The Song Of The Merry Lark





Once there was an old gray pussy, and she went down into the meadow,

where she saw a merry lark flying among the tall reeds; and pussy said,

"Where are you going, little lark?"



And the merry lark answered, "I am going to the king to sing him a song

this fine May morning."



And pussy said, "Come here, little lark, and I'll let you see a pretty

ring round my neck."



But the lark said, "No, no, gray pussy; no, no! You worried the little

mouse, but you shall not worry me."



Then the lark flew away till he came to a high oak-tree, and there he

saw a gray, greedy hawk sitting. And the gray, greedy hawk said,

"Where are you going, pretty lark?"



And the lark answered, "I am going to the king, to sing him a song this

fine May morning."



And the gray, greedy hawk said, "Come here, little lark, and I'll let

you see a pretty feather in my wing."



But the merry lark said, "No, no, gray, greedy hawk, no, no! You

pecked at the little linnet, but you shall not peck at me."



Then the lark flew away till he came to the side of a rock, and there

he saw a sly fox sitting. And the sly fox said, "Where are you going,

sweet lark?"



And the lark answered, "I am going to the king, to sing him a song this

fine May morning."



And the sly fox said, "Come, little lark, and I'll let you see a pretty

white spot on the tip of my tail."



But the lark said, "No, no, sly fox; no, no! You worried the little

lamb, but you shall not worry me."



Then the merry lark flew away till he came to the garden of the king;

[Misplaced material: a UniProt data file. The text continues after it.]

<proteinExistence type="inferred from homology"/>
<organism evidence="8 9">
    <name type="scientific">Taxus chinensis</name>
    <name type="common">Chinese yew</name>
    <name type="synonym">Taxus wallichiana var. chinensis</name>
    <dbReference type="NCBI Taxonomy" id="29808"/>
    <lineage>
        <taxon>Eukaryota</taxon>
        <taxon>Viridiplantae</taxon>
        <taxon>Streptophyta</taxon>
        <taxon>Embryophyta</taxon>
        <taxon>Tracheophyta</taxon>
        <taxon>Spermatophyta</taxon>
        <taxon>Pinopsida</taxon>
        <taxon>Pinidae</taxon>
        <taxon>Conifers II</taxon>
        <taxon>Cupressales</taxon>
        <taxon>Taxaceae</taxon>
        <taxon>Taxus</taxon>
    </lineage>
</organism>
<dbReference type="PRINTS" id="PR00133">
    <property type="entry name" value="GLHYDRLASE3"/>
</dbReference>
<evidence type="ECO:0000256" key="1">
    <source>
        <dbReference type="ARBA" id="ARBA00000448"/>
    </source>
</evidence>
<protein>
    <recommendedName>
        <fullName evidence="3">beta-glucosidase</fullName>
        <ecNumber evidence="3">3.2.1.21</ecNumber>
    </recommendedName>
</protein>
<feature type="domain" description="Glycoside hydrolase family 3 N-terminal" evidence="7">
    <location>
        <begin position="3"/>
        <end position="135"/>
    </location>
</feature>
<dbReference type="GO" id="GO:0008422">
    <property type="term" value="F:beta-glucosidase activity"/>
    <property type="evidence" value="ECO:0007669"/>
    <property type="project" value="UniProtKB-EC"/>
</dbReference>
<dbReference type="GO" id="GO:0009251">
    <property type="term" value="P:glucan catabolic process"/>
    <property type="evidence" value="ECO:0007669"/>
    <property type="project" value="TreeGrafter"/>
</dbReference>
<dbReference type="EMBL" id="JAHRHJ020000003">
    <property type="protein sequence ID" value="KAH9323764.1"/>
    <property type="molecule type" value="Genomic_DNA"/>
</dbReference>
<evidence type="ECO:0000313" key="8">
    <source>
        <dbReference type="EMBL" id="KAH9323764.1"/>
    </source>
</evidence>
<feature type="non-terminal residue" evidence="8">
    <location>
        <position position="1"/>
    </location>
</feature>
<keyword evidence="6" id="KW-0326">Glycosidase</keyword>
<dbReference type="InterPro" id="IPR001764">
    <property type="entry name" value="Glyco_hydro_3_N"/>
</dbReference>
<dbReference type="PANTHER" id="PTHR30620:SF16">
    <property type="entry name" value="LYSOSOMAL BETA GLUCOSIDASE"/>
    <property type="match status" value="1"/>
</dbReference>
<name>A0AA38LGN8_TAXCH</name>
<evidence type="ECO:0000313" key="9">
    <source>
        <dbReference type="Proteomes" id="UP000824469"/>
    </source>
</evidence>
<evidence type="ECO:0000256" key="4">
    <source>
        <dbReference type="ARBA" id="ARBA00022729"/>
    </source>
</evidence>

and there he sat among the red clover blossoms and sang his sweetest

song.



And the king said to the queen, "What shall we do for this little lark

who has sung so sweet a song to us?"



And the queen said to the king, "I think we must have some May-day

games for the little lark, and invite robin redbreast to sing with him."



So the gay robin redbreast came and sang with the lark.



And the king and the queen and all the fine lords and ladies danced and

made merry while the little birds sang.



And after that the lark flew away home to his own green meadow, where

the old gray pussy-cat still lived among the tall reeds.











SAVED BY A LARK



Little Helen was four years old. She lived in the country in a white

house with green window blinds. The house stood in a large yard, and

had pretty flowers in front of it and a row of big maple-trees on each

side.



Behind the house was an orchard, where the birds liked to build their

nests and sing their sweet songs. Helen had a swing between two large

apple-trees which stood a little way from the back door. She could

swing ever so high, and could almost touch the green apples on one of

the branches.



Back of the orchard and garden stood three big red barns. These barns

were full of wonders for Helen. She was always glad to go into them

with her father, and see the piles of corn and wheat, the plows and

wagons, and the many other things that were there.



One morning in the harvest-time Helen was standing alone upon the

door-step. The sun shone bright; the robins were singing in the

apple-trees; the grasshoppers were chirping in the lane; but Helen

heard only the sound of the far-off reaper, as it came to her through

the soft morning air. She knew that her father was with the reaper.



Don't you know what a reaper is? It is that with which the farmer cuts

his grain when it is ripe. It is drawn by horses, and it cuts down the

grain stalks with many sharp knives, which move back and forth very

fast.



"I think I will go out to the field and help father," said Helen to